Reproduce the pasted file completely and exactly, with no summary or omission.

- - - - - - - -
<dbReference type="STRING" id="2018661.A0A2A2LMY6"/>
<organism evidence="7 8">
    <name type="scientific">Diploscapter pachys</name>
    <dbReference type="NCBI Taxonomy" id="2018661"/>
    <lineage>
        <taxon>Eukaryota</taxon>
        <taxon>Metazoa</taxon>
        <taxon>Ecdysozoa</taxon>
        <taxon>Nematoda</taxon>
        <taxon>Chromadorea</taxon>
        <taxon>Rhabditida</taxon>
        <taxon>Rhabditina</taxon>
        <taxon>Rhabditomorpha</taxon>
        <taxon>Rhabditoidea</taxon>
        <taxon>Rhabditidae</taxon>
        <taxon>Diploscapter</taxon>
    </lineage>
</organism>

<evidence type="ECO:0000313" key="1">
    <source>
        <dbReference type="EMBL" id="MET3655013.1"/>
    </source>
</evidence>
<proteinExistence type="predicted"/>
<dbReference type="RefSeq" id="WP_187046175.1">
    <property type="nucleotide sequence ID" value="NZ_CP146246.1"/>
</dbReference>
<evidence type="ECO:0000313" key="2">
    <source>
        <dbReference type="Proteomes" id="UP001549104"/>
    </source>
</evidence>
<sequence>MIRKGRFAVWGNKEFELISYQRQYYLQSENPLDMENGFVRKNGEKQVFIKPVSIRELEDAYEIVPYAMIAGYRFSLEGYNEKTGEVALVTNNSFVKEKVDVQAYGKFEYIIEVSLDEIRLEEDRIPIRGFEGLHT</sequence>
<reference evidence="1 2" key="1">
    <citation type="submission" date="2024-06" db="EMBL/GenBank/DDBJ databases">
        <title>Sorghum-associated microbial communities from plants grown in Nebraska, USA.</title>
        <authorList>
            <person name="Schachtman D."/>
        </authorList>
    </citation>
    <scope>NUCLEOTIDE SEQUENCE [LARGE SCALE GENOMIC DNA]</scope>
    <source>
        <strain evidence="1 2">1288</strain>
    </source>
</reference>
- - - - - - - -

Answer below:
<dbReference type="STRING" id="2018661.A0A2A2LMY6"/>
<organism evidence="7 8">
    <name type="scientific">Diploscapter pachys</name>
    <dbReference type="NCBI Taxonomy" id="2018661"/>
    <lineage>
        <taxon>Eukaryota</taxon>
        <taxon>Metazoa</taxon>
        <taxon>Ecdysozoa</taxon>
        <taxon>Nematoda</taxon>
        <taxon>Chromadorea</taxon>
        <taxon>Rhabditida</taxon>
        <taxon>Rhabditina</taxon>
        <taxon>Rhabditomorpha</taxon>
        <taxon>Rhabditoidea</taxon>
        <taxon>Rhabditidae</taxon>
        <taxon>Diploscapter</taxon>
    </lineage>
</organism>

<evidence type="ECO:0000313" key="1">
    <source>
        <dbReference type="EMBL" id="MET3655013.1"/>
    </source>
</evidence>
<proteinExistence type="predicted"/>
<dbReference type="RefSeq" id="WP_187046175.1">
    <property type="nucleotide sequence ID" value="NZ_CP146246.1"/>
</dbReference>
<evidence type="ECO:0000313" key="2">
    <source>
        <dbReference type="Proteomes" id="UP001549104"/>
    </source>
</evidence>
<sequence>MIRKGRFAVWGNKEFELISYQRQYYLQSENPLDMENGFVRKNGEKQVFIKPVSIRELEDAYEIVPYAMIAGYRFSLEGYNEKTGEVALVTNNSFVKEKVDVQAYGKFEYIIEVSLDEIRLEEDRIPIRGFEGLHT</sequence>
<reference evidence="1 2" key="1">
    <citation type="submission" date="2024-06" db="EMBL/GenBank/DDBJ databases">
        <title>Sorghum-associated microbial communities from plants grown in Nebraska, USA.</title>
        <authorList>
            <person name="Schachtman D."/>
        </authorList>
    </citation>
    <scope>NUCLEOTIDE SEQUENCE [LARGE SCALE GENOMIC DNA]</scope>
    <source>
        <strain evidence="1 2">1288</strain>
    </source>
</reference>